Regulatory mHealth Solutions

Regulatory mHealth solutions refer to technologies that enable healthcare organizations to protect the privacy and confidentiality of medical data (Migo et al., 2015). Wei et al. (2016) demonstrate that the use and sharing of information within hospitals should be aligned with regulatory and ethical frameworks on information security due to the sensitive nature of medical data. Notably, the Caldicott Report recommended that both NHS and non-NHS services should develop security protocols meant to protect the confidentiality and privacy of medical data in all inter-organizational data exchanges (Pouloudi, Currie & Whitley, 2016). Teo, Ng & White (2017) explain that healthcare organizations integrate regulatory mHealth solutions into their electronic data management systems with the goal of adhering to their legal and ethical obligations of protecting the privacy of their patients.

Authentication applications are examples of regulatory mHealth solutions that have been adopted by health facilities in the UK, such as NHS Greater Glasgow and Clyde and the Institute of Cancer Research Royal Cancer Hospital, to secure medical data during inter-organizational prescription transfers (Frame, Watson & Thomson, 2008). Notably, regulatory mHealth solutions allow health facilities to secure patient-identifiable data (Migo et al., 2015). Encrypted data logins are also used by pharmacists in securing prescription transfers between health facilities. Teo, Ng & White (2017) recommend that all healthcare organizations in the UK should adopt regulatory mHealth solutions as they enable them to comply with regulatory requirements on data security during the management, transfer, and use of medical records. However, advanced data security solutions, such as ClearDATA Security Suite and Norton Internet Security are better than most regulatory mHealth solutions in securing medical data within cloud computing environments (Chamberlain, Elcock & Puligari, 2015).

Healthcare Challenges Necessitating Mobile Technology

Healthcare organizations face a wide range of challenges that can be mitigated through the adoption and implementation of mobile technology solutions in health record management processes. Challenges related to the care of the aging population are among the main concerns of healthcare organizations in the UK (Chamberlain, Elcock & Puligari, 2015). Deliberato et al. (2017) reveal that healthcare providers are facing the challenge of meeting the individual needs of members of the growing aging population in the UK. Kitsiou et al. (2017) note that the demand for chronic care services in the UK is increasing. Wiederhold (2015) explains that the increase in the incidence and prevalence of chronic conditions in the UK contributes most to the challenge healthcare professionals face today.

Statistical data reveals that 52% of visits to general practitioners are related to chronic conditions (Migo et al., 2015). In addition, researchers project that the incidence of chronic conditions in the UK, including cardiac disorders, hypertension, diabetes, chronic obstructive airway diseases (COADs), and kidney diseases will continue to increase. The challenge of meeting the demand for chronic care is worsened by the fact that most NHS facilities face a shortage of providers (Quinn et al., 2013). Deliberato et al. (2017) recommend that mHealth solutions should be adopted by healthcare organizations to meet the increasing demand for chronic care and to fill gaps in staffing.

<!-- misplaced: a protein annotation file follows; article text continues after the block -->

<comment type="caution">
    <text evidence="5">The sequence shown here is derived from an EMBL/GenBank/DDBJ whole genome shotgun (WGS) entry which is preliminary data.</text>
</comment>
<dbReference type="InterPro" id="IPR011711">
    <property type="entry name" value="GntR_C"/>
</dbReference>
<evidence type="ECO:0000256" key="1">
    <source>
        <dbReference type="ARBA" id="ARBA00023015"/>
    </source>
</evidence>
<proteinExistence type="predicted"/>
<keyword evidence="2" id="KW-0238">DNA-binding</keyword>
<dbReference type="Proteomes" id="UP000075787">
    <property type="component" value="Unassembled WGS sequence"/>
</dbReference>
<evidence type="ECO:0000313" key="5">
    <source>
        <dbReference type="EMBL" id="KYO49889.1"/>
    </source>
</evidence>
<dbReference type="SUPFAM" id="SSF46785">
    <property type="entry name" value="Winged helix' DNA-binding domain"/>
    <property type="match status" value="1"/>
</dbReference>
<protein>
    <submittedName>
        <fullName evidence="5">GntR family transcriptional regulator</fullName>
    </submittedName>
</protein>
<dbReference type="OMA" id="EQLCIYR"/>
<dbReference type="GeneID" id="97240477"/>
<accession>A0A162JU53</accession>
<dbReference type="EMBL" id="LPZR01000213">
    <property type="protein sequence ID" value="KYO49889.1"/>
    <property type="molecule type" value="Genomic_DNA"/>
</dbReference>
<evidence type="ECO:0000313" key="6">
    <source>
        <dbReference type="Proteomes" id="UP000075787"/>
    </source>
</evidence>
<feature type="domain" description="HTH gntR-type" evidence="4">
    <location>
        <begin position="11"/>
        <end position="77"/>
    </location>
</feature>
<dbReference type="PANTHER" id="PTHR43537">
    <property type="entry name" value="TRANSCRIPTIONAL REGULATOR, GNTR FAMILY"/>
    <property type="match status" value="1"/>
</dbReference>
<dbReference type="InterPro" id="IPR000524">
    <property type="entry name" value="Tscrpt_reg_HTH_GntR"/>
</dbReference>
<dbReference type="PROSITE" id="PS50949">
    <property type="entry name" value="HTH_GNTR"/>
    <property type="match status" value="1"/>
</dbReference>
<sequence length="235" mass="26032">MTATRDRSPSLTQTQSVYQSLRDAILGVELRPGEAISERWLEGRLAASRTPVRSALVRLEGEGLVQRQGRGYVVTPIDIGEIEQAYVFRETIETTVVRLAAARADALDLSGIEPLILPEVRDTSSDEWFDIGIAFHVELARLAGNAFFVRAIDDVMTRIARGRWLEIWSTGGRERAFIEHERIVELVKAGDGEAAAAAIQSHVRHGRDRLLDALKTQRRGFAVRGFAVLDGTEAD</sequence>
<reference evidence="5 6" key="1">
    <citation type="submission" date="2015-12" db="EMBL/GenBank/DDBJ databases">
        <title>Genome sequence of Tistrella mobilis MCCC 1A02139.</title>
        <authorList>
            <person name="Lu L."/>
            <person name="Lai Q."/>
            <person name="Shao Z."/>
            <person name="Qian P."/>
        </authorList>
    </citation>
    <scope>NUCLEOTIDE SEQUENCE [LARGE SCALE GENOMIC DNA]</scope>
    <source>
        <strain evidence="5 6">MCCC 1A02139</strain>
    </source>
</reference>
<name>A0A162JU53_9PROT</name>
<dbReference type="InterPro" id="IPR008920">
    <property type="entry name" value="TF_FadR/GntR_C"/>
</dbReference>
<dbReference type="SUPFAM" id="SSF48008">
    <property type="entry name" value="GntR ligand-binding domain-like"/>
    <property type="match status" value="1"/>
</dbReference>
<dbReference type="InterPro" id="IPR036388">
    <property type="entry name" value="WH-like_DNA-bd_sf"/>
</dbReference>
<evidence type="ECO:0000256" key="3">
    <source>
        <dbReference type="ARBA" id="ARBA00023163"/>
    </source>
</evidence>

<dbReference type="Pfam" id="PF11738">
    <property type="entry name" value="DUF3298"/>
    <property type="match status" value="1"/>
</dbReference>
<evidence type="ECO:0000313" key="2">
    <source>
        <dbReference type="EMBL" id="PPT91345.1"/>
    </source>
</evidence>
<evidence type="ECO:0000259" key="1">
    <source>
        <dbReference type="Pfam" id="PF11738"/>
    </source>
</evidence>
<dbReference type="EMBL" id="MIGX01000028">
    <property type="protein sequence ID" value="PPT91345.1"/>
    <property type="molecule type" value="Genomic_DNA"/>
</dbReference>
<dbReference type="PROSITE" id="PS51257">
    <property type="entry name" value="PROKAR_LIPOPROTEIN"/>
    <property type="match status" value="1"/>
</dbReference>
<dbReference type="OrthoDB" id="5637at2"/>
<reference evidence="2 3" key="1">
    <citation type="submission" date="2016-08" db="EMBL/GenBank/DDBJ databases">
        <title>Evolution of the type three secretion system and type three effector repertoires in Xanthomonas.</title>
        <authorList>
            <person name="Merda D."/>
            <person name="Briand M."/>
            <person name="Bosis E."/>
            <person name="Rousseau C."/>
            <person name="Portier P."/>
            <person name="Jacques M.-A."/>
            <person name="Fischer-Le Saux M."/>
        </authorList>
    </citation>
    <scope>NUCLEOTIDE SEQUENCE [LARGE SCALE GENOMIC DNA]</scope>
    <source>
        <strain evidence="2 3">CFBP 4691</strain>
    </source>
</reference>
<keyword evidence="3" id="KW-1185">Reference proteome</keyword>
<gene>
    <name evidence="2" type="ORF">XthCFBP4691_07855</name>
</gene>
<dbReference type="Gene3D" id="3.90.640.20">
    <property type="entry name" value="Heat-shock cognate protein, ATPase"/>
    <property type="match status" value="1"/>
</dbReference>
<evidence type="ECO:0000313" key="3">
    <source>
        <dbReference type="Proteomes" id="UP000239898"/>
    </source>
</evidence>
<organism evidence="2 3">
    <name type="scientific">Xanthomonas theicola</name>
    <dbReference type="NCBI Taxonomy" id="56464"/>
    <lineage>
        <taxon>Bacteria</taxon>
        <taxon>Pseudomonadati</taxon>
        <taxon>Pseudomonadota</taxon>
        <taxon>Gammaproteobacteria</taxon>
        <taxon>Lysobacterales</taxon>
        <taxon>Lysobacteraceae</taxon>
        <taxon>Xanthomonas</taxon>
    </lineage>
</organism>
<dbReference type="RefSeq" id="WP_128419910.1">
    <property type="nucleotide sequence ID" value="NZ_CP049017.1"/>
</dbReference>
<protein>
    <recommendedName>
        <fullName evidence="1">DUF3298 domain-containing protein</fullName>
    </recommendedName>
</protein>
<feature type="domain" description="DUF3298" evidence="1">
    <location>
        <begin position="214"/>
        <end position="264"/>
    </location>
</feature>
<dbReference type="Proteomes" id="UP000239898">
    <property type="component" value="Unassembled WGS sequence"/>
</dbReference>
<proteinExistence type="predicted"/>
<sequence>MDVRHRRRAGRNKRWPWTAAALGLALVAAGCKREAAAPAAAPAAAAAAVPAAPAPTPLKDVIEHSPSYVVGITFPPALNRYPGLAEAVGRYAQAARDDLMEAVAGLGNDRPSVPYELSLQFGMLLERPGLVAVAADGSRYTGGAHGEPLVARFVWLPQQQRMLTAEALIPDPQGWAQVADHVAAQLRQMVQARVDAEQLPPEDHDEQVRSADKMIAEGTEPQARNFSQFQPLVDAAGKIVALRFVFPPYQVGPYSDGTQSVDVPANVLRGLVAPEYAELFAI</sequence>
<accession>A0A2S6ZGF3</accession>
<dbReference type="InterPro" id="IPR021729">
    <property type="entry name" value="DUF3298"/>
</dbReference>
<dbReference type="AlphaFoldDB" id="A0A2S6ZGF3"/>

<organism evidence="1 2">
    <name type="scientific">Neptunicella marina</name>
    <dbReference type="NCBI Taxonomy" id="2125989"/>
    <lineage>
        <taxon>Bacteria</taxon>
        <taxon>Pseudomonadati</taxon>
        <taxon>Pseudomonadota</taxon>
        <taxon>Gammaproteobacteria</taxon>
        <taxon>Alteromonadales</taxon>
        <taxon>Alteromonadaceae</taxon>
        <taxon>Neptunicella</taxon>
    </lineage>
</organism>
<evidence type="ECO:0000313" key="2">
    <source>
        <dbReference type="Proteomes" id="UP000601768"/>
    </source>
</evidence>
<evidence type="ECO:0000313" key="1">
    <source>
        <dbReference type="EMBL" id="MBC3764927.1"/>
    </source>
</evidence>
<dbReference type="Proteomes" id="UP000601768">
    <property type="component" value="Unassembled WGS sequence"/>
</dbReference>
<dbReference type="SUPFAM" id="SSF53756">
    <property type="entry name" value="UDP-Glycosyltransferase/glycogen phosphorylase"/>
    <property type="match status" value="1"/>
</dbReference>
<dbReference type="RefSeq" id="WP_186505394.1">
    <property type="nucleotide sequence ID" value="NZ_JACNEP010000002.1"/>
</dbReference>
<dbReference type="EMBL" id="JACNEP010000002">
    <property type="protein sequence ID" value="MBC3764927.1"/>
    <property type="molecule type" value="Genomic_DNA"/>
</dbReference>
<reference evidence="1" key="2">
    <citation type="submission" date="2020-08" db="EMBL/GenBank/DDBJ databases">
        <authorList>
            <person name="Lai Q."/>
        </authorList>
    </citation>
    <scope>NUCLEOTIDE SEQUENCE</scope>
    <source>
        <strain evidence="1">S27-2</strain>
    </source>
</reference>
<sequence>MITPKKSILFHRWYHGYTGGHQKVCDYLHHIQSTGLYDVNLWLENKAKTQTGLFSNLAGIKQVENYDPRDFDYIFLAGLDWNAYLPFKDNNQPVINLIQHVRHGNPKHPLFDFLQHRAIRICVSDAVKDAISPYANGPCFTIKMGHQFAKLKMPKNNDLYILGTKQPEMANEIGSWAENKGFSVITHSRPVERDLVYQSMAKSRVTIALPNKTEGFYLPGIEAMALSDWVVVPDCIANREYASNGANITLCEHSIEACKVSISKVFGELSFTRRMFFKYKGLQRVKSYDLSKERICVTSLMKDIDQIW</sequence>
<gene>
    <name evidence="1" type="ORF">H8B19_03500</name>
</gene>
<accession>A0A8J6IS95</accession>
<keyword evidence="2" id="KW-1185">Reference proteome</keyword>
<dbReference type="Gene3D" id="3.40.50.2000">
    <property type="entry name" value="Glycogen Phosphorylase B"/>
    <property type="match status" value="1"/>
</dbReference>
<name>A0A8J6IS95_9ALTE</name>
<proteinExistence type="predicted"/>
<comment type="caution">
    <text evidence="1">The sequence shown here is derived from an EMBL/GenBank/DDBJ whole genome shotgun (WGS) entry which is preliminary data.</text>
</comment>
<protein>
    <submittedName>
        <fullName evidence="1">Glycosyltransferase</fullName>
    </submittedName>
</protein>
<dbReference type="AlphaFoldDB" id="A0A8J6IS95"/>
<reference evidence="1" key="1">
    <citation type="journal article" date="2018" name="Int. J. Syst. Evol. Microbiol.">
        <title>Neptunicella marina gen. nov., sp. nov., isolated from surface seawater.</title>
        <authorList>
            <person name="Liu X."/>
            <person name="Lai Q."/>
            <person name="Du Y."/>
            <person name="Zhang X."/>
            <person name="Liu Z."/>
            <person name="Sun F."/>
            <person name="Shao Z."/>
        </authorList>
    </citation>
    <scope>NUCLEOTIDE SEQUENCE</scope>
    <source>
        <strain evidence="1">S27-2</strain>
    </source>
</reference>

Benefits of Mobile Technology in Health Information Management

Diabetes monitoring is a distinct example of the benefits of mobile technology in healthcare. For example, remote sensors embedded in glucose monitors are used in BMI Health Care to transmit data on the conditions of patients with diabetes via mobile networks to general practitioners (Reynolds, 2017). Medical data on any abnormalities or warming signs are transmitted automatically to general practitioners within BMI Health Care to enable them to make effective and timely clinical decisions on courses of action. It is estimated that the use of mobile technology to manage and use medical information on diabetic patients will enable NHS to save up to £1 billion annually due to a reduction of visits to general providers (Burns, Keating & Free, 2016). Mobile phone applications are also used in BMI Health Care to monitor patients with asthma (Reynolds, 2017). The peak flow meters present asthmatic patients with medical information on their conditions, which they input into mHealth applications and transmit it to doctors. Since COADs are among the commonest medical conditions in the world, a lot of time will be saved through the use of mobile technology to access and apply medical data in informing care interventions for patients with COADs.

Wei et al. (2016) disclose that mobile technology is increasingly applied in promoting compliance with prescribed drugs by patients. For instance, SMS medication reminders are used in NHS Fife to alert patients and doctors when medication has been skipped or taken. However, the use of medication bottles containing mobile technology modules to promote dose compliance has not been successfully implemented in the health facility (Reynolds, 2017). Winstein & Requejo (2015) argue that further developments in mobile technology are needed to make their application in promoting medication compliance more feasible. Regardless of the noted challenge, case studies of mHealth models from Thailand indicate that the use of mobile technologies increases the compliance of patients to medications by up to 90% Iribarren, Cato, Falzon & Stone, 2017).